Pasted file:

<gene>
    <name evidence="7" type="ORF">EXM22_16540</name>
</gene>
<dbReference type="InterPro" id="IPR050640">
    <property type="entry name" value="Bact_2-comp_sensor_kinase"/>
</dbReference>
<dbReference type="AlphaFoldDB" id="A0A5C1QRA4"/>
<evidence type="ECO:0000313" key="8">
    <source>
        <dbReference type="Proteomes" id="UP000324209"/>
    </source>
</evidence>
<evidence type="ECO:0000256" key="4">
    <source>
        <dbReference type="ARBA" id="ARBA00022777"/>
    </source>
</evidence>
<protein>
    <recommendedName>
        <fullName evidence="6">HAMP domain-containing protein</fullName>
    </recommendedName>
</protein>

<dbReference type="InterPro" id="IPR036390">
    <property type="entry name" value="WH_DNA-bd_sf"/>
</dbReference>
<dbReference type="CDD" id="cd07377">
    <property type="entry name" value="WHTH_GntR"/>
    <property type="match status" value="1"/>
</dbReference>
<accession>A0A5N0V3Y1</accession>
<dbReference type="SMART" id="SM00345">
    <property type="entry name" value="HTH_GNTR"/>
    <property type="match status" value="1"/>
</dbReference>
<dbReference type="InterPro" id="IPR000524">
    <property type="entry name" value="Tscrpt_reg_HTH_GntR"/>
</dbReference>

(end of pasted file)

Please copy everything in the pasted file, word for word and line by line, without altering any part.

<gene>
    <name evidence="7" type="ORF">EXM22_16540</name>
</gene>
<dbReference type="InterPro" id="IPR050640">
    <property type="entry name" value="Bact_2-comp_sensor_kinase"/>
</dbReference>
<dbReference type="AlphaFoldDB" id="A0A5C1QRA4"/>
<evidence type="ECO:0000313" key="8">
    <source>
        <dbReference type="Proteomes" id="UP000324209"/>
    </source>
</evidence>
<evidence type="ECO:0000256" key="4">
    <source>
        <dbReference type="ARBA" id="ARBA00022777"/>
    </source>
</evidence>
<protein>
    <recommendedName>
        <fullName evidence="6">HAMP domain-containing protein</fullName>
    </recommendedName>
</protein>

<dbReference type="InterPro" id="IPR036390">
    <property type="entry name" value="WH_DNA-bd_sf"/>
</dbReference>
<dbReference type="CDD" id="cd07377">
    <property type="entry name" value="WHTH_GntR"/>
    <property type="match status" value="1"/>
</dbReference>
<accession>A0A5N0V3Y1</accession>
<dbReference type="SMART" id="SM00345">
    <property type="entry name" value="HTH_GNTR"/>
    <property type="match status" value="1"/>
</dbReference>
<dbReference type="InterPro" id="IPR000524">
    <property type="entry name" value="Tscrpt_reg_HTH_GntR"/>
</dbReference>